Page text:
WESTBROOK MAKES HISTORY (AGAIN)
Even in the loss, Russell Westbrook made history yet again, becoming the first NBA player ever to notch a 50 point triple-double in the postseason, finishing with 51 points, 10 rebounds, and 13 assists. While some will point to his less than stellar fourth quarter performance in which he only shot 4-of-18 from the field, it’s important not to lose sight of the fact that without #0, Oklahoma City wouldn’t have been in that game. In crunch time Westbrook forced some questionable shots, but at the same time it was obvious that none of the other players on the court for Oklahoma City wanted to hoist up any important shots, and his supporting cast to this point in the series hasn’t proven their ability to hold up their end offensively.
GUARDING JAMES HARDEN
Overall, I thought Oklahoma City’s plan of attack towards Harden in game two was much better than game one. To begin with, Andre Roberson shadowed Harden all game, literally. If Harden went to the bench, so did Roberson. Roberson did a good job of ramping up the on-ball pressure towards Harden tonight, sometimes even picking him up full court on defense. The Thunder also ditched the plan of switching all pick-and-rolls with Harden, a strategy that put Oklahoma City’s big men in multiple mismatches guarding Harden one-on-one on Sunday. Instead, Oklahoma City had their big men hedge the pick-and-roll screen, allowing Roberson time to fight over the screen in order to continue to stay on the bearded assassin. Overall, the strategy and plan of attack was better on Oklahoma City’s end, but Harden still made himself known offensively finishing with 35 points and eights assists on 7-of-17 shooting from the field. 18 of Harden’s 35 points came from the free throw line.
Kyle Singler played 10 minutes in Oklahoma City’s loss tonight. I repeat, Kyle Singler played 10 minutes tonight. I am still baffled by this, considering Singler wasn’t even suited out Sunday evening for game one. How someone goes from street clothes to playing important fourth quarter minutes I don’t understand. He finished 0-for-1 from the field with a rebound, two fouls, and a broken ankle on a James Harden drive to the bucket. Other than that, things went well for him.
BENCH STRUGGLES CONTINUE
Oklahoma City’s bench has been atrocious to this point in the series, putting together another poor performance tonight. Not a single bench player had a positive plus minus from tonight’s game, and Jerami Grant took the crown for the greatest negative deficit at -20. The lone bright spot off the bench was Doug McDermott, who shot 4-of-5 from the field and had 11 points. However, McDermott only played 13 minutes, so his impact was minimal in the outcome of the game. Enes Kanter continued to prove this Rockets team is his kryptonite, finishing with four points and one rebound in only seven minutes of play. Kanter has been the anchor of the second unit offensively for Oklahoma City all season long, but his defensive ineptitude has put Billy Donovan in a tough spot so far this series, making it hard to give him consistent minutes.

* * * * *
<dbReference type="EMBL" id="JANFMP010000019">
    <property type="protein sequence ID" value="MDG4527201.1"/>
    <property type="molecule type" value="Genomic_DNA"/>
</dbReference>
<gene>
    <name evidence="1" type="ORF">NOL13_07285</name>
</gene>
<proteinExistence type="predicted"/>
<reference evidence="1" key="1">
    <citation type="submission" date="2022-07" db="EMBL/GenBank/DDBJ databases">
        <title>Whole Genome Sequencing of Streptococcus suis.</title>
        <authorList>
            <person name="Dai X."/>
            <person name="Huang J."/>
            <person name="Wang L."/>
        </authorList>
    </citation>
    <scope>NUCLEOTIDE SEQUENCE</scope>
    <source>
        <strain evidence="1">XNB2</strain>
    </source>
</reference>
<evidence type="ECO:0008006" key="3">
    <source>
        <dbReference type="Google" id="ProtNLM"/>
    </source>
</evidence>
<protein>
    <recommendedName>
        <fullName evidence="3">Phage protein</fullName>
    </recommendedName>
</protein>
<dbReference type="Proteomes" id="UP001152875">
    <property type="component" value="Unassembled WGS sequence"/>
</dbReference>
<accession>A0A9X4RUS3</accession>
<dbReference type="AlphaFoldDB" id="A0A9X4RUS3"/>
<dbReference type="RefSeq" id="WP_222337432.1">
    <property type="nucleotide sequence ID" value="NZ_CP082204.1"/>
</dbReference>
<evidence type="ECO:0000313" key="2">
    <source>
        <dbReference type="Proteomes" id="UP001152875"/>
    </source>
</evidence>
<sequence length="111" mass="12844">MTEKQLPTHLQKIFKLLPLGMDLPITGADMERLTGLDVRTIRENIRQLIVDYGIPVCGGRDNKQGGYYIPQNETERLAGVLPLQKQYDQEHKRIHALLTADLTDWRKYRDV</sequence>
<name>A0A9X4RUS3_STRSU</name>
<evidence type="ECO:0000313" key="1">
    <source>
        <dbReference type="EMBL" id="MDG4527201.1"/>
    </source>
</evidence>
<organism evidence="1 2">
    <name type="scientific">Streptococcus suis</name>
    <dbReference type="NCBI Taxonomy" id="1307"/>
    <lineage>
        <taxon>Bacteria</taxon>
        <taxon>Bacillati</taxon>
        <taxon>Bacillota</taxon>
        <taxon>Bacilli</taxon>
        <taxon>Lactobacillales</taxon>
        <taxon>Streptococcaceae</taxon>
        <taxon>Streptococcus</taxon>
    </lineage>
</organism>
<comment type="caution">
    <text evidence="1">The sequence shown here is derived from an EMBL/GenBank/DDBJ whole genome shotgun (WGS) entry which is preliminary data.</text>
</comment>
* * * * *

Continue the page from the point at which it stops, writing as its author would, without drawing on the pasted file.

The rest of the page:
While the crowd noise and intensity was playoff-like at the end, at tip-off anyone tuning into this game would think it was just another regular season NBA game. Lots of seats remained empty until midway through the first quarter, and I think the lackadaisical mood had something to do with the Rockets slow start. The consistency of Oklahoma City’s home crowds can get taken for granted sometimes, and Wednesday night’s game reminded me just how rare the fans of Oklahoma City are. Being in their seats at tip-off, and standing until the first Thunder bucket goes in are just a few things that sometimes can be taken for granted by Oklahoma City Thunder fans, and it shouldn’t be.We invite you to follow Thunder Digest on Twitter and like Thunder Digest on Facebook. Don't forget to subsribe on Youtube! Our Podcast is on iTunes and on Stitcher. We also have a Thunder Digest Instagram account if you love fun Thunder photography!